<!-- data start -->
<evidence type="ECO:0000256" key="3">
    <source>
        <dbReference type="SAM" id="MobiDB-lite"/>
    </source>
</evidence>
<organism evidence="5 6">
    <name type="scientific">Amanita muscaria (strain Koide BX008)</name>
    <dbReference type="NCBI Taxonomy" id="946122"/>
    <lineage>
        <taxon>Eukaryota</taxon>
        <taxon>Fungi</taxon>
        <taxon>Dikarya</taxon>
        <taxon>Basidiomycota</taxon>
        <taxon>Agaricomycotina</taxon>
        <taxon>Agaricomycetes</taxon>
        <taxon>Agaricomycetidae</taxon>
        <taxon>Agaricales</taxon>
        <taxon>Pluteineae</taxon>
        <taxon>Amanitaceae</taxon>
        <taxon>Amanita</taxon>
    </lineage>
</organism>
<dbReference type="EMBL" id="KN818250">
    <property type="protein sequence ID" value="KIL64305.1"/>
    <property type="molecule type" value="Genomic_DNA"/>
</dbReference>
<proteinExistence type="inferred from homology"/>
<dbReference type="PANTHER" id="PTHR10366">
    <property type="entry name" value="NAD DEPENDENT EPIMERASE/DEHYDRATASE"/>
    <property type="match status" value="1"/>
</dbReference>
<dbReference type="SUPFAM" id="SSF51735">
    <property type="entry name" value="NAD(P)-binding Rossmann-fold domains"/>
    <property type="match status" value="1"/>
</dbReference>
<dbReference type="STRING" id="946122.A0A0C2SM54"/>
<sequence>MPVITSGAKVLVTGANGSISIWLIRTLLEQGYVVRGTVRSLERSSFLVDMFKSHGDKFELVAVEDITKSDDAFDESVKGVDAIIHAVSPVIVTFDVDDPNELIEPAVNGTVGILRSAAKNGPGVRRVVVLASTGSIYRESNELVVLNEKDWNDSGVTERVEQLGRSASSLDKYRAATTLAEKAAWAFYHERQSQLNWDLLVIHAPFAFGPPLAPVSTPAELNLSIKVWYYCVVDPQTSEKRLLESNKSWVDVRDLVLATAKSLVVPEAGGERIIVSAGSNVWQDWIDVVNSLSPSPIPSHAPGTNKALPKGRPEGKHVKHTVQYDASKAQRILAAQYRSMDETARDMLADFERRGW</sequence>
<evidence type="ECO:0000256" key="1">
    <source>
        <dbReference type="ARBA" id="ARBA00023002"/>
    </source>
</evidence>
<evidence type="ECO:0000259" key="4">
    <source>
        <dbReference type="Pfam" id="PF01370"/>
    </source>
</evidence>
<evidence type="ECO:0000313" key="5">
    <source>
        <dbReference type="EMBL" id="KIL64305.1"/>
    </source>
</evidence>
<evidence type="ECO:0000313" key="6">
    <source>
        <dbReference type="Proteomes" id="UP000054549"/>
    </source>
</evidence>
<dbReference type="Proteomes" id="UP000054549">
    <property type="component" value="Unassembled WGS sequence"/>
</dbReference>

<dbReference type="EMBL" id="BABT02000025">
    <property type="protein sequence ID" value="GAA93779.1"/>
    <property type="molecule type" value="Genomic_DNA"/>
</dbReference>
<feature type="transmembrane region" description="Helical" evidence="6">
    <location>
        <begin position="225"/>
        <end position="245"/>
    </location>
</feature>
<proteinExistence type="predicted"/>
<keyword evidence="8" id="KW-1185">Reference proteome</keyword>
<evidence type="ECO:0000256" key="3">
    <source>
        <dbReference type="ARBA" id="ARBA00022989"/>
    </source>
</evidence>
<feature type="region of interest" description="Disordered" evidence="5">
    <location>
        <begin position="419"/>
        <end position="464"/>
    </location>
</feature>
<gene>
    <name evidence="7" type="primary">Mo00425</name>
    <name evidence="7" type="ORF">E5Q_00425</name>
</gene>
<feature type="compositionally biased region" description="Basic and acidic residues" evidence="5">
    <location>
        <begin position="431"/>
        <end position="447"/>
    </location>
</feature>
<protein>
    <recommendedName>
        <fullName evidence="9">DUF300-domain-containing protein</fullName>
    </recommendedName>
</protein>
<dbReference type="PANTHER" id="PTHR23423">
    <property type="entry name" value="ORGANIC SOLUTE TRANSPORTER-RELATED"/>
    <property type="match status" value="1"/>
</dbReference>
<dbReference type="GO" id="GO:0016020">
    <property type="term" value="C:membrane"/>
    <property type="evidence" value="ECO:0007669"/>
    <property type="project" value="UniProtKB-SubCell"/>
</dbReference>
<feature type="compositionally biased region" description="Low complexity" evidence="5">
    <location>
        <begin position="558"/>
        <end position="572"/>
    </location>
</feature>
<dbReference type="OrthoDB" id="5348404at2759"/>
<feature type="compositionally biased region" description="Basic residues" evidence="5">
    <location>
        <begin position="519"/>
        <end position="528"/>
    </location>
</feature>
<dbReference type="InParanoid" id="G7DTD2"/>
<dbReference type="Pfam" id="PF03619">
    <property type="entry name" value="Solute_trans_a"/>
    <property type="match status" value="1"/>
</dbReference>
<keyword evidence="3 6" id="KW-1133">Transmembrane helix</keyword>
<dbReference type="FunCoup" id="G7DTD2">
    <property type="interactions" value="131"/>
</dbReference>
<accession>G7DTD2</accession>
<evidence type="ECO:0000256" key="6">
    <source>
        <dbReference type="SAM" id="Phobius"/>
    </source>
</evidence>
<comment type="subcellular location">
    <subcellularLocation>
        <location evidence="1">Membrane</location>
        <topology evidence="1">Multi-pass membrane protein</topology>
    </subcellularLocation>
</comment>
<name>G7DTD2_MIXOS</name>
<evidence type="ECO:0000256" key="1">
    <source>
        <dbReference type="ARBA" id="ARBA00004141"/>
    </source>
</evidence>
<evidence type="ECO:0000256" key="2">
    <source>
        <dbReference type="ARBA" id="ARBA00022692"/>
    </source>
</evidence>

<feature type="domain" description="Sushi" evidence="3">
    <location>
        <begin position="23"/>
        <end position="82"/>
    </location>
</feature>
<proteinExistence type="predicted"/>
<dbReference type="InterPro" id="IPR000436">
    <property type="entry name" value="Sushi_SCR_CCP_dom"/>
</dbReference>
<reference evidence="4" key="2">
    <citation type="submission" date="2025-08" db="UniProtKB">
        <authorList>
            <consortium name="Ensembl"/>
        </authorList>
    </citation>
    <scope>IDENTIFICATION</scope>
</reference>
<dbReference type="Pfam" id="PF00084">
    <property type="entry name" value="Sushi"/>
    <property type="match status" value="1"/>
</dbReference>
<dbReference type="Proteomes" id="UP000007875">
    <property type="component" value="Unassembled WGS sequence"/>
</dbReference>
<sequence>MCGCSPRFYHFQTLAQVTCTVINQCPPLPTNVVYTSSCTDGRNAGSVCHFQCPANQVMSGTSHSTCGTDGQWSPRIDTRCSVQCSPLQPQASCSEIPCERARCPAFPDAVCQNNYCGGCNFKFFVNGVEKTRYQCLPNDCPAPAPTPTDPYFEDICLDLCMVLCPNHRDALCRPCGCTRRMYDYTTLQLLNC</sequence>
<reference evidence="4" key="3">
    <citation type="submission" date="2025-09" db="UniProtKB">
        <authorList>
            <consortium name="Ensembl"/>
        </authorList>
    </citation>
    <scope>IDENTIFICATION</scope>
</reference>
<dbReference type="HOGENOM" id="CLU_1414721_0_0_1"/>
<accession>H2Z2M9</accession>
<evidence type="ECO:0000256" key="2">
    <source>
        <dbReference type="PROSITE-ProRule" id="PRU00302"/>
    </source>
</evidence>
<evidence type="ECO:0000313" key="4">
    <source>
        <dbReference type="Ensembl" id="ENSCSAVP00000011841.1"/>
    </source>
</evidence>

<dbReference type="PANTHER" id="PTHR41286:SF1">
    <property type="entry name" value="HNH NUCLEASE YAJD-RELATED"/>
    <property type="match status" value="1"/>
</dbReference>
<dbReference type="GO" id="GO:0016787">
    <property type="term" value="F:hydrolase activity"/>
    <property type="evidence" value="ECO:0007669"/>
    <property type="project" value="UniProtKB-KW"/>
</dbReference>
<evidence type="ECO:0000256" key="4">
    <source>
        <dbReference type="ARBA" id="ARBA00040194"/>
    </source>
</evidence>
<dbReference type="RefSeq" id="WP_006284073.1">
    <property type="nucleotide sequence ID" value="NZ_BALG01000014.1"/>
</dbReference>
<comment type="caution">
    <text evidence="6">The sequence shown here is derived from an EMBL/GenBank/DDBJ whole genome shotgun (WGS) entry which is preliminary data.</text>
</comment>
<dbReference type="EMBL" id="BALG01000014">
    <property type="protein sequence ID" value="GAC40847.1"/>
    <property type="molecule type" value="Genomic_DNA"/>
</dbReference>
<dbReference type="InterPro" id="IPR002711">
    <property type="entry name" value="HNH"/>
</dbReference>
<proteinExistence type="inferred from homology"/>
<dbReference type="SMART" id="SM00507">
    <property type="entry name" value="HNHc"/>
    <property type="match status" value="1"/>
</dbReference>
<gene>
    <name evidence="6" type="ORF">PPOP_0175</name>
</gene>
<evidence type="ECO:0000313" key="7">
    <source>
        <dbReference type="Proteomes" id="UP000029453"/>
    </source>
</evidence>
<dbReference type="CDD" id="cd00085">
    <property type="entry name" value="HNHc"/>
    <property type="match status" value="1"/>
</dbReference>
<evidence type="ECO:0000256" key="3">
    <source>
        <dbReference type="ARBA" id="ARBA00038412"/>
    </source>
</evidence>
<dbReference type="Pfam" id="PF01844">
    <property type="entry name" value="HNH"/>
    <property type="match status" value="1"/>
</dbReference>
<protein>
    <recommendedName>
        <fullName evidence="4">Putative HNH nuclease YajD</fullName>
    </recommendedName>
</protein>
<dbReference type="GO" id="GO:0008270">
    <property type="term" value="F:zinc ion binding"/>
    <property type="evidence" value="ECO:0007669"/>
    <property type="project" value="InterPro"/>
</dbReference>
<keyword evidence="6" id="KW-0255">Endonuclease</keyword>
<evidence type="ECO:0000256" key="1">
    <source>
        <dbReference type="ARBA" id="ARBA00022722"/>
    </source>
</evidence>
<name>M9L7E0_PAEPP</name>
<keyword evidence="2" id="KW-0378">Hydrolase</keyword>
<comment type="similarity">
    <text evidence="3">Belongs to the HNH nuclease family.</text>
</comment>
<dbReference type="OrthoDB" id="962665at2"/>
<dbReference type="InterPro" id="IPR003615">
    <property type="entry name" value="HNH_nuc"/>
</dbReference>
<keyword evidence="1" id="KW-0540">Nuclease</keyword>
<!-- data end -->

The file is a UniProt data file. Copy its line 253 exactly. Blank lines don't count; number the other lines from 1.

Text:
    <recommendedName>